under Louisiana statutory forfeiture law, the DEA must “first seek a turn over order from the state
court, or wait until that court relinquishes control over the res” before proceeding with a federal
forfeiture complaint); One 1987 Mercedes Benz Roadster, 2 F.3d 241 (7th Cir. 1993) (in a case
describing the application of Indiana law which existed before statutory amendment, stating that “
‘a turnover order from the circuit court of the county in which the [res] was seized’ is the
The court disagrees with the Government’s argument that Little does not apply because the
participation of federal officers made the search federal in nature (Doc. # 17). Members of a joint
task force, which included officers from both state and federal agencies, conducted the search.
Moreover, and perhaps most important, the search and seizure of Defendant property was
conducted pursuant to two warrants issued by a state court, not upon a warrant issued by a federal
court. The court in Little stated that it would have been beyond the state court’s authority to issue
a warrant to an agent in his capacity as a federal agent. Little, 2017 WL 836553, at *3. Therefore,
the warrant authorized seizure by state officials in this case.
appropriate method for seeking authority for a transfer from state authorities to federal authorities.
Lacking a turnover order, federal authorities did not obtain lawful possession of the res.’”) (citation
omitted); United States v. $25,000 in U.S. Currency, No. C-03-2547-SC, 2003 WL 22159054, at
*5 (N.D. Cal. Sept. 16, 2003) (finding under a California statutory forfeiture law (with the same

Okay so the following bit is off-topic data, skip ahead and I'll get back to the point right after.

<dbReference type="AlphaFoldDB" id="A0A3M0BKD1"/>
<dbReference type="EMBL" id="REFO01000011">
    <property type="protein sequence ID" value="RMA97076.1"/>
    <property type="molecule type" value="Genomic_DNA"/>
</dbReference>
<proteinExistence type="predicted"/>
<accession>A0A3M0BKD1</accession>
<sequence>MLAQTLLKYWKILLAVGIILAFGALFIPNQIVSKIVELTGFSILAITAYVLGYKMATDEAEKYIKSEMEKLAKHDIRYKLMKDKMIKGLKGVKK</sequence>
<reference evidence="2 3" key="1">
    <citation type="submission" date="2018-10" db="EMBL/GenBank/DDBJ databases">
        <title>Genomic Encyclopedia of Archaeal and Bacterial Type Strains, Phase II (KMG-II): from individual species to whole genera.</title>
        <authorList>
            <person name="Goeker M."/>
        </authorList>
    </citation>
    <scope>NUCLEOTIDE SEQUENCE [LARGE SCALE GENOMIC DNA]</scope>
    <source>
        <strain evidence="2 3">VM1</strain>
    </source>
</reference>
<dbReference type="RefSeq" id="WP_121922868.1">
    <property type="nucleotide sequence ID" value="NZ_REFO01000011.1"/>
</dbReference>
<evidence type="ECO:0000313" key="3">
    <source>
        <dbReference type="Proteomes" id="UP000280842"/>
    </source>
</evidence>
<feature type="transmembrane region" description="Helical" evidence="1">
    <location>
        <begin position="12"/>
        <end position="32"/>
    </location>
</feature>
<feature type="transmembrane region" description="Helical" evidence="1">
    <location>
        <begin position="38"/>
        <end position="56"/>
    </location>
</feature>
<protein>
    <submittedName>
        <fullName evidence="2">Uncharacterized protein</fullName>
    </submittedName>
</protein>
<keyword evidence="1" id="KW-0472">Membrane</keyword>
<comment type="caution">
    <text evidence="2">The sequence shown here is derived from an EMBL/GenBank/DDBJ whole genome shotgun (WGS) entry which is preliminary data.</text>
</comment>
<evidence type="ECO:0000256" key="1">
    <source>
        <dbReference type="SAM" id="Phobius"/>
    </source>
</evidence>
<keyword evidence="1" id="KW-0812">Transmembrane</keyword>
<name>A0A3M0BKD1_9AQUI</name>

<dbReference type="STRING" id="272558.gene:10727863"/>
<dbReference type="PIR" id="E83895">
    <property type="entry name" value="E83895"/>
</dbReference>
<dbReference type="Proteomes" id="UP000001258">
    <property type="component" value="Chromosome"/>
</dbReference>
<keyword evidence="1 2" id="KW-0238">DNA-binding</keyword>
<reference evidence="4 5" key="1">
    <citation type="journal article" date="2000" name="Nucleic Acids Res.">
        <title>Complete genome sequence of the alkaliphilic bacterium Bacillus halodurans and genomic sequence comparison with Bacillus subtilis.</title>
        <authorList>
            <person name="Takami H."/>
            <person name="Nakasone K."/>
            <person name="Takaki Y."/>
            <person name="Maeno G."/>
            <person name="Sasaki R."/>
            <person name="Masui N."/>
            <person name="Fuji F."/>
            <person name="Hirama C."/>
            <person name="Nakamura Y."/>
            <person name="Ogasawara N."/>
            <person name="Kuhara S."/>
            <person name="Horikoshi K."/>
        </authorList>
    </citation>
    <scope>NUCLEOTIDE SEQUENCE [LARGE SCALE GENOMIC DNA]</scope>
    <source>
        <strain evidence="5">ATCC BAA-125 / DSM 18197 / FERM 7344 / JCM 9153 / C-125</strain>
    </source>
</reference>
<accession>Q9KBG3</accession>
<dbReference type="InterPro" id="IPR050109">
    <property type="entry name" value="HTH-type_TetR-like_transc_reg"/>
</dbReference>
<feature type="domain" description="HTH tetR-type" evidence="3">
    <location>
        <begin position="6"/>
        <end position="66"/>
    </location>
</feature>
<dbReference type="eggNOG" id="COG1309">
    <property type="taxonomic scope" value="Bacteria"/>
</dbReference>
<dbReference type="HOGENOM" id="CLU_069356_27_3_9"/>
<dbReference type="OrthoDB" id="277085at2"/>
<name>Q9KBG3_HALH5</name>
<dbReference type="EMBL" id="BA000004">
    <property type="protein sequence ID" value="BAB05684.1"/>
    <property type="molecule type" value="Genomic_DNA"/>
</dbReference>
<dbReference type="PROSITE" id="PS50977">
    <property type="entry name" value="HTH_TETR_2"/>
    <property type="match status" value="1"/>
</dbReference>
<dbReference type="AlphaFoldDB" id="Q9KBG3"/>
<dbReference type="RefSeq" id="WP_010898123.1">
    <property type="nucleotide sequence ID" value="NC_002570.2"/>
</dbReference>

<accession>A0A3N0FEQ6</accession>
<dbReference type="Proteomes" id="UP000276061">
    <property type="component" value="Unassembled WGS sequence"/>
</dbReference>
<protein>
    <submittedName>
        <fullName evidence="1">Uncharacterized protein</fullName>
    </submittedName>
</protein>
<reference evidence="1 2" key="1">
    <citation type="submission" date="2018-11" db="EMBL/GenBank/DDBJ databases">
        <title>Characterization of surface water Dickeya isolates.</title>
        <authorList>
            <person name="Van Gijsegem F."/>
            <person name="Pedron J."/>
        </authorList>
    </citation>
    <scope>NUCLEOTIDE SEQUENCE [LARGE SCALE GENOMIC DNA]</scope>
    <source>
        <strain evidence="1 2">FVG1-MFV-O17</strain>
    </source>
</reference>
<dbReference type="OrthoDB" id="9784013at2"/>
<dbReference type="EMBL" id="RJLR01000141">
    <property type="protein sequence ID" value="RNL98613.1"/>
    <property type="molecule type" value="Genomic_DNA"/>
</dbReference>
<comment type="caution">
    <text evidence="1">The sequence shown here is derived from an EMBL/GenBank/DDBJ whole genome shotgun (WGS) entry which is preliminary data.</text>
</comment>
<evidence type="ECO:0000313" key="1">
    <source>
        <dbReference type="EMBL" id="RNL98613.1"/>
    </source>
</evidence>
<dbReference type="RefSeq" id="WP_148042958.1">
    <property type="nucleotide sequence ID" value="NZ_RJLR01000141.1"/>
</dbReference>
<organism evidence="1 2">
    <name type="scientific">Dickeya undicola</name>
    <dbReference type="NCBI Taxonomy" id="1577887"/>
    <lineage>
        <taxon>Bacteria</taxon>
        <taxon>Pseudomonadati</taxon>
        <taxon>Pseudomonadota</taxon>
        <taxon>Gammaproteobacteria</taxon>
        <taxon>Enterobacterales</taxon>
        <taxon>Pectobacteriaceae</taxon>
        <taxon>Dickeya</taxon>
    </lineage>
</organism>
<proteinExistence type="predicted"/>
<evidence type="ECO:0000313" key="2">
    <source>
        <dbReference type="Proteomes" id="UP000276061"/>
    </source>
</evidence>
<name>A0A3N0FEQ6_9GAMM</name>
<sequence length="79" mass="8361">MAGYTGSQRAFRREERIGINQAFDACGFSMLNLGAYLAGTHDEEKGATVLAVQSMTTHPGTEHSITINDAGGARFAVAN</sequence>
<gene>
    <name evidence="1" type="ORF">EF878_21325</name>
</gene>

language “subject to the order of the court” language found in Ala. Code § 15-5-14) that “the
Defendant currency could not be handed over to the federal government without a state court
turnover order because the state court had already exerted in rem jurisdiction over the property).
Under Alabama statutory law, when a warrant is issued pursuant to §§ 15-5-2(2) and 155-2(3), “the officer effecting the warrant must retain the property in his possession, subject to the
order of the court to which he is required to return the proceedings or of the court in which the
offense is triable in respect to which the property was taken.” Ala. Code § 15-5-14 (emphasis
added). A plain reading of this language shows that the statute allows for the transfer of property
by the warrant-issuing state court. That is, although an officer is under a duty to retain possession
of property seized under §§ 15-5-2(2) or (3)—and, as the court found in Little, the state court
“assumes constructive control over the seized property, which it retains until it orders otherwise,”
2017 WL 836553, at *4 (emphasis added)—the court may order its transfer and, therefore,
relinquish its control over that property at that moment. See United States v. $7,050.00 in United
States Currency, No. 2:15cv958-WC, 2016 WL 4257044, at *6 & n.6 (noting, before Little was
decided, that cases applying the law of other states “have concluded that in rem jurisdiction does
automatically vest, and that a ‘turnover order’ is required to divest the state court of jurisdiction